Wednesday, November 23, 2016
In Orange County Case:
C.A. Upholds Recusal of Entire D.A.’s Office
By a MetNews Staff Writer
The Court of Appeal yesterday affirmed an order recusing the entire Office of Orange County District Attorney from participating in the penalty phase for a man who pled guilty to the 2011 murder of eight persons in a Seal Beach hair salon.
Orange Superior Court Judge Thomas Goethals last year booted District Attorney Tony Rackauckas and his deputies from the case after finding that two sheriff’s deputies had “either intentionally lied or willfully withheld material evidence” about the database on jailhouse informants, and that the D.A.’s Office was so linked to the county’s law enforcement agency as to create a conflict of interest.
He acknowledged that there was “no direct evidence” that the District Attorney’s Office knew about a database on inmate’s movements or “actively participated” in concealing evidence of the database, but found that its loyalty to the Sheriff’s Department precluded it from performing its proper functions.
The defendant in the case, Scott Dekraai, had been housed next to a jailhouse snitch.
Goethal’s recusal order was pursuant to Penal Code §1424(a)(1) which provides that a motion to recuse a prosecutor “may not be granted unless the evidence shows that a conflict of interest exists that would render it unlikely that the defendant would receive a fair trial.” The judge found such unlikelihood.
A.G.’s Argument Rejected
Presiding Justice Kathleen O’Leary of the Fourth District’s Div. Three firmly rejected the contention of the Attorney General’s Office that Goethal’s order went too far. She declared:
“On the last page of the Attorney General’s reply brief it states, ‘The trial court’s order recusing the OCDA from prosecuting Dekraai’s penalty phase trial was a remedy in search of a conflict.” Nonsense. The court recused the OCDA only after lengthy evidentiary hearings where it heard a steady stream of evidence regarding improper conduct by the prosecution team. To suggest the trial judge prejudged the case is reckless and grossly unfair. These proceedings were a search for the truth.”
O’Leary noted that Goethals heard from 39 witnesses over a period of six months.
The jurist scoffed at the contention by the Attorney General’s Office that the Orange County Sheriff’s Department (“OCSD”) was entirely at fault, and that the Orange County District Attorney’s Office (“OCDA”) had nothing to do with the confidential informant (“CI”) program in the county’s jails. She wrote:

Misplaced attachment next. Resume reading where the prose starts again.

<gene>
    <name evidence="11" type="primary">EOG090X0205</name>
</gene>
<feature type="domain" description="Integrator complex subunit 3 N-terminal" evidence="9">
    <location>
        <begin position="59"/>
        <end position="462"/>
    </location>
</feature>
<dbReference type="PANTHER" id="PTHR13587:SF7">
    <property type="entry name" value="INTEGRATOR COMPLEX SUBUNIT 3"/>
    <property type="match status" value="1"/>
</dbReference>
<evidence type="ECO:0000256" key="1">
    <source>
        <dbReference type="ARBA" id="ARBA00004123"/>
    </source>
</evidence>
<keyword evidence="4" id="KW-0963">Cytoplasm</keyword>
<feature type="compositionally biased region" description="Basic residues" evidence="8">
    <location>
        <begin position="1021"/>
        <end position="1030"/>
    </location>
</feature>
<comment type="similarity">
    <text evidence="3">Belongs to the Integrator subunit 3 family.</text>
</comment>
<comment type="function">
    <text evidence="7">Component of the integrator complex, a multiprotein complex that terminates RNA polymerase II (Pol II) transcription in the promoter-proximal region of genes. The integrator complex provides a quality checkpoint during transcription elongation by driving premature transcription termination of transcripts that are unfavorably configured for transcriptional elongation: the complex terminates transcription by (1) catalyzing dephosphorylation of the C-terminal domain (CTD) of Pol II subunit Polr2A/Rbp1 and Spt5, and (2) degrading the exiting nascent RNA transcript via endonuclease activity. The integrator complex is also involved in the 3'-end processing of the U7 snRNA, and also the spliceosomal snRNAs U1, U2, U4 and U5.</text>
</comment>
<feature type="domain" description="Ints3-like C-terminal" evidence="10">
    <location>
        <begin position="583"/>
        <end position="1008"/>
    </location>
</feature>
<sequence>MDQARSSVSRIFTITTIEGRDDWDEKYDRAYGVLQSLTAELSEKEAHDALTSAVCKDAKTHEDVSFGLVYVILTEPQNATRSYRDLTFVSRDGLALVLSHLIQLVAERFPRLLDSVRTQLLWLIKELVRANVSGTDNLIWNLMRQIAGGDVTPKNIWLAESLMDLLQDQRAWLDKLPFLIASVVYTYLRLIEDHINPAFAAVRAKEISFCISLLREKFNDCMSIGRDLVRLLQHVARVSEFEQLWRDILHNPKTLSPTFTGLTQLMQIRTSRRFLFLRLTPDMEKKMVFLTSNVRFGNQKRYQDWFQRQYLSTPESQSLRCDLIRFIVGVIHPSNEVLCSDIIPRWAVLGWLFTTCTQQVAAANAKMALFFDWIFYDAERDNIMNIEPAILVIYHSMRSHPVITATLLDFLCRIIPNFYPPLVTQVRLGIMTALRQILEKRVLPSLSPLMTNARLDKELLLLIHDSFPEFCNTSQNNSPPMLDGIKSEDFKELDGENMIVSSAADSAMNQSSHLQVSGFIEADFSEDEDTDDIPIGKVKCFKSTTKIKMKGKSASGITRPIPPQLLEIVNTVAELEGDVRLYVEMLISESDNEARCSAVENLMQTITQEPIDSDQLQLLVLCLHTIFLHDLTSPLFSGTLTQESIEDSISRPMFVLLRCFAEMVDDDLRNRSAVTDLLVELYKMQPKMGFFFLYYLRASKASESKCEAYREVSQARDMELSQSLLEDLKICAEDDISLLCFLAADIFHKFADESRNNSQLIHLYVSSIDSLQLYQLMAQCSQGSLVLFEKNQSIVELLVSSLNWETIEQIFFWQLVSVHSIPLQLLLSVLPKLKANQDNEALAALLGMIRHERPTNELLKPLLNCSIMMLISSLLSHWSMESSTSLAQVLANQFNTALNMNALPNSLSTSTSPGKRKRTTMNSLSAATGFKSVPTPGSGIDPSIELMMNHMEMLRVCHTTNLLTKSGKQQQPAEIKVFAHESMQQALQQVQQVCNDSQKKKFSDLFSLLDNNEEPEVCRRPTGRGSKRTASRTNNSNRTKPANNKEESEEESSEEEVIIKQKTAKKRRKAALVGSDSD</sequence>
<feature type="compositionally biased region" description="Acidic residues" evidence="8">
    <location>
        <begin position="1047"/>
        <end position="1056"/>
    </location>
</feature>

“There is no legitimate reason for the OCSD to create and maintain such a sophisticated, synchronized, and well-documented CI program other than to obtain statements that will benefit prosecutions. Given the benefit the OCDA received from OCSD’s CI program over the years, it would not be unreasonable to conclude the OCDA was aware of the CI program and at the very least should have inquired about CIs housing and movements.”
O’Leary went on to say:
“A district attorney’s impartiality may be impaired by institutional interests….Institutional interests and structural incentives like the one present here, a loyalty to protect, can be analogized to those cases where there was a familial relationship between the victim and the district attorney’s office. In these cases, courts have concluded the district attorney could not exercise its discretion impartially….
“Here, institutional interests and structural incentives between the OCDA and OCSD constituted a genuine conflict of interest. In Orange County, the OCSD is charged with investigating crimes, and the OCDA is charged with prosecuting those crimes. In this case though, the evidence demonstrates the OCSD, in its secondary capacity as county jailer, created and maintained a CI program whereby it continued to investigate criminal activity in contravention of targeted defendants’ constitutional rights….[T]he only identifiable use for the evidence the OCSD obtained from its CI program was for use by the OCDA. The OCDA’s loyalty to protect its primary law enforcement partner and its work interfered with its professional and ethical responsibilities. Here, the OCDA’s loyalty to the OCSD interfered with its ability to discharge its constitutional and statutory obligations. Not only did the OCDA intentionally or negligently ignore the OCSD’s violations of targeted defendants’ constitutional rights, but the OCDA on its own violated targeted defendants’ constitutional rights through its participation in the CI program.”
Fair Hearing Unlikely
Not only did a conflict exist, she wrote, but “there was substantial evidence the OCDA’s conflict of interest was so grave it was unlikely Dekraai would receive a fair penalty hearing,” completing the requirements of §1424(a)(1).
The Office of Attorney General Kamala Harris argued that it would be a matter of “sheer speculation that law enforcement officials will continue to conceal information” if the Orange County prosecution office remains in the case. O’Leary insisted:
“Dekraai will remain in OCSD’s custody and under its control throughout the penalty phase. That being the case, it remains unlikely that Dekraai will receive a fair penalty phase if the OCDA remains in control of the litigation.”
The case is People v. Dekraai, G051696.
Copyright 2016, Metropolitan News Company